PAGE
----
Let me preface this, this is meant to be an exercise to get your creative juices flowing. Photoshop is fantastic for adding some creativity to your already great images and every individual will enjoy different levels of processing. Feel free to emulate the setting I lay out below and tweak them to suit your tastes. You can finally enhance the 3,000+ images of your 13 cats and upload them for all your eager friends on Facebook. Enjoy meow!
You can grab a photo from your vast library and throw it into Photoshop and follow along if you’d like, this isn’t too difficult. I’d go with something that has potential but just doesn’t have that attention grabbing edge.
Every photograph that comes out of my camera will go through a digital darkroom before I do anything else with it and this includes editing it in Photoshop. My workflow goes Lightroom then Photoshop and sometimes (rarely) back to Lightroom for a quick adjustment. With that being said, I’m going to assume you have the correct exposure and white balance and will skip right to Photoshop.
You may want to adjust the image a little lighter than you normally would because the adjustments below will darken the image slightly as you can tell from the above images.
If you have not done so already you need to move the image from Lightroom to Photoshop, for Lightroom 5 and Photoshop CC it’s as easy as right clicking the image in Lightroom and selecting “Edit – Edit in Photoshop”.
Make a copy of the background by clicking Command J (or right-click the original layer called background and select “Duplicate Layer”.
Now make sure the background copy you just made is selected and apply the high pass filter by clicking filter in the main menu at the top of your page, then click other, high pass, and set the radius to 4-6. Now make sure you change the layers blend setting from normal to overlay (the setting is located right above and to the left of the layers section in a drop down box).
Now, you are going to duplicate the original background layer once again (the initial image you opened in Photoshop). Move this layer to the top of your layer list (it will show up sandwiched between the other two layers you created).
Make sure the new duplicate is highlighted, the one you moved to the top of the layer stack and click on image in the menu at the top of your screen. Scroll down to Adjustments and choose desaturate. Then change the blend mode to Hard Light (the same place you changed the initial duplicated layer to Overlay).
Now flatten the image. You can do this by either clicking on the menu at the top right of the layer section and choosing flatten image or you can right-click the layer and select flatten image as well.
Duplicate the flattened layer and then press command + F (Ctrl + F on a PC) to duplicate the settings of the initial filter. Then select Overlay as your blend mode.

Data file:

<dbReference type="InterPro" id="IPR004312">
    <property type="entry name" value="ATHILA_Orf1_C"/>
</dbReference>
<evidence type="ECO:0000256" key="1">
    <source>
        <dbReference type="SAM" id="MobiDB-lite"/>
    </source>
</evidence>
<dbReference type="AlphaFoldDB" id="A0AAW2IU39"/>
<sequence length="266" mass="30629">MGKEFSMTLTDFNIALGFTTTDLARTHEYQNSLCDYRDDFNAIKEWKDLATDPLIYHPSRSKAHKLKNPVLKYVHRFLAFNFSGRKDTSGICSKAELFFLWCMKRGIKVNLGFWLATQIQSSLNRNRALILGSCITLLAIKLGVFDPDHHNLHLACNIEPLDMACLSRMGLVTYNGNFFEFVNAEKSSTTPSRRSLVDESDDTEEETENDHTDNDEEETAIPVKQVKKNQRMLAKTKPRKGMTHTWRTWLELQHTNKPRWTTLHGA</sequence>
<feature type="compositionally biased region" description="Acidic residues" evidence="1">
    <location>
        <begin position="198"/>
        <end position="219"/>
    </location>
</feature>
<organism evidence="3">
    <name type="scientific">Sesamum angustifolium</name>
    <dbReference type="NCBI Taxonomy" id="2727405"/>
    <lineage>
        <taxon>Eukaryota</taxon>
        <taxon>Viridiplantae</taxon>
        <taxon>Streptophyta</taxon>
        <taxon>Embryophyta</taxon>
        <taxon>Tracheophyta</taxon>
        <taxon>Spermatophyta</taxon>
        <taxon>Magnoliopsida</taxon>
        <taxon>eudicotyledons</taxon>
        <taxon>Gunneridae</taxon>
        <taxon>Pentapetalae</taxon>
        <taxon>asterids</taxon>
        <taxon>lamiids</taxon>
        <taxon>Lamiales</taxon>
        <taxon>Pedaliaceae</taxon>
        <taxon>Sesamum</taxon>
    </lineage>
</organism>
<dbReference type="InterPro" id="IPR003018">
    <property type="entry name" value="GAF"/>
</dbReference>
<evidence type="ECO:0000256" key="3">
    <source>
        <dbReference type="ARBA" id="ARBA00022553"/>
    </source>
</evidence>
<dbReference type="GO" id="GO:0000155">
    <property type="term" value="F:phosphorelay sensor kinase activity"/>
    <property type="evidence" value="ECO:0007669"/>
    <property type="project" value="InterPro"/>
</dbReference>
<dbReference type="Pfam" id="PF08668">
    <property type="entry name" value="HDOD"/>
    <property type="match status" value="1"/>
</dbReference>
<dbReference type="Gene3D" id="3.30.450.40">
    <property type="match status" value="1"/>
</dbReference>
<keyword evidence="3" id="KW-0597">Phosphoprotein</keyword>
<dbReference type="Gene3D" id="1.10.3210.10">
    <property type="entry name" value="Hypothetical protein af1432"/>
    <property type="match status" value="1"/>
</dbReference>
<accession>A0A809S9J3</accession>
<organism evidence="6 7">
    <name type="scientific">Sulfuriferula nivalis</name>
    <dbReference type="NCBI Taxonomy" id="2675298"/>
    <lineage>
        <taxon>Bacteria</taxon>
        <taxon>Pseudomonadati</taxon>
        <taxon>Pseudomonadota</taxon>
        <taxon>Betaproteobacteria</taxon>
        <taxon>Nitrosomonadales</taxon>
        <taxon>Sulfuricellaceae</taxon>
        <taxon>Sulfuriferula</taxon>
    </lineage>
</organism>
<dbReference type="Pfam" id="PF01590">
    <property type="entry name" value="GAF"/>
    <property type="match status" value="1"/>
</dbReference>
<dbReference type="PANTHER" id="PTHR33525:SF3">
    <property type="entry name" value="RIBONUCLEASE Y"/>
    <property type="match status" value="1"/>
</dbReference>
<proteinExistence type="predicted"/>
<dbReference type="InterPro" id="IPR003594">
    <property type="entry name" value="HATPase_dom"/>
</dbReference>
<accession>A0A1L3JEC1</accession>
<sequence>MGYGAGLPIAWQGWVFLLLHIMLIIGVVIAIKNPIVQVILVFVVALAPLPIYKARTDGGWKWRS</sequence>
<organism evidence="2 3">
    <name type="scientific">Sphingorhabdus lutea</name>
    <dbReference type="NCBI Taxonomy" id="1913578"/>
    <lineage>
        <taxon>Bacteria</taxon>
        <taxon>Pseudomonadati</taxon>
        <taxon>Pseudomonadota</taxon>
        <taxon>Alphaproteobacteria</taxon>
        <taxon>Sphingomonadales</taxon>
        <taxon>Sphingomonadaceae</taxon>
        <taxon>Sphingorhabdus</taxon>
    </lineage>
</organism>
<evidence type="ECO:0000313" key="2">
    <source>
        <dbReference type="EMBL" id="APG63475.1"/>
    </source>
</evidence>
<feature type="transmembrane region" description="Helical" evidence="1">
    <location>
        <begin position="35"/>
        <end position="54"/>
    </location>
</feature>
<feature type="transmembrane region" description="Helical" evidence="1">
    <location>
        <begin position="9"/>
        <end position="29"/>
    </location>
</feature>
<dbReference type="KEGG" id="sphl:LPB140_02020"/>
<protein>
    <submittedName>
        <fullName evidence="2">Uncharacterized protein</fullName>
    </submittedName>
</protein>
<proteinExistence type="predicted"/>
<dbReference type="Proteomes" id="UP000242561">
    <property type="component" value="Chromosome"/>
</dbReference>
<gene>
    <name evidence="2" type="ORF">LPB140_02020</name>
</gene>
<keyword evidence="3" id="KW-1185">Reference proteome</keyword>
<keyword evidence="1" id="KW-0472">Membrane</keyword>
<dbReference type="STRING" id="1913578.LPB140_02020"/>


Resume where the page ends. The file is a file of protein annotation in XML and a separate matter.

Flatten the image again.
Create an adjustment layer by clicking on the tiny icon below the layers section that looks like a circle half filled and half empty. The adjustment layer you want to choose is the curves adjustment layer. Once it’s opened you want to click near the top (right) of the line that cuts from corner to corner and drag it up to lighten your image.
Adjusting the Sky (for landscape shots)
Flatten the Image and then add a blank layer. This should be automatically labeled layer 1 by Photoshop. Press D to make sure your foreground and background colors are reset (the black should be in front and white should be behind).
Next you will choose the gradient tool from the left hand side of the screen (or press G on your keyboard).
Change the gradient to Foreground to Transparent gradient. It’s located at the top right of the screen when you have the gradient tool selected.
Drag your gradient tool from about half an inch into the horizon to about an inch under the horizon (pick the lowest area of the visible horizon if you have mountains, trees, or houses blocking part of it). Make sure that you do this while layer 1 is selected on the left hand side in the layers section.
You can also start at the top of the frame and drag all the way down to below the horizon if you want a more gradual gradient.
Don’t freak out if the sky turns black, that is supposed to happen!
Now change the blend mode of layer one to Overlay. This should darken your sky and give it a more pleasing look. If for some reason there was a mountain or something in the way then follow the next couple of steps.
Add a layer mask to layer one (it’s the one that looks like a square with a circle in the middle). Next select the brush tool from the left hand side or press the “B” button.
Before you use the brush you are going to want to set the foreground color to black (it automatically switched it to white when you created the layer mask). You can do this by pressing “X” on the keyboard.
Now paint over the areas you don’t want to have been darkened by the initial changes (mountain, trees, or house). You can change the size of the brush if you’d like and it certainly helps to zoom into the image so you don’t over correct.
There you have it, a quick and dirty way to really enhance the crap out of your images.
Below is another image enhanced in the same way minus the adjustments to compensate for the sky.
Photoshop is an incredibly powerful tool that allows you to express yourself in unique ways. Have you created something truly unique with Photoshop? Would you like to share your own Photoshop tips with the rest of us? Feel free to share either using the Submit an Article link at the top of the page. Enjoy!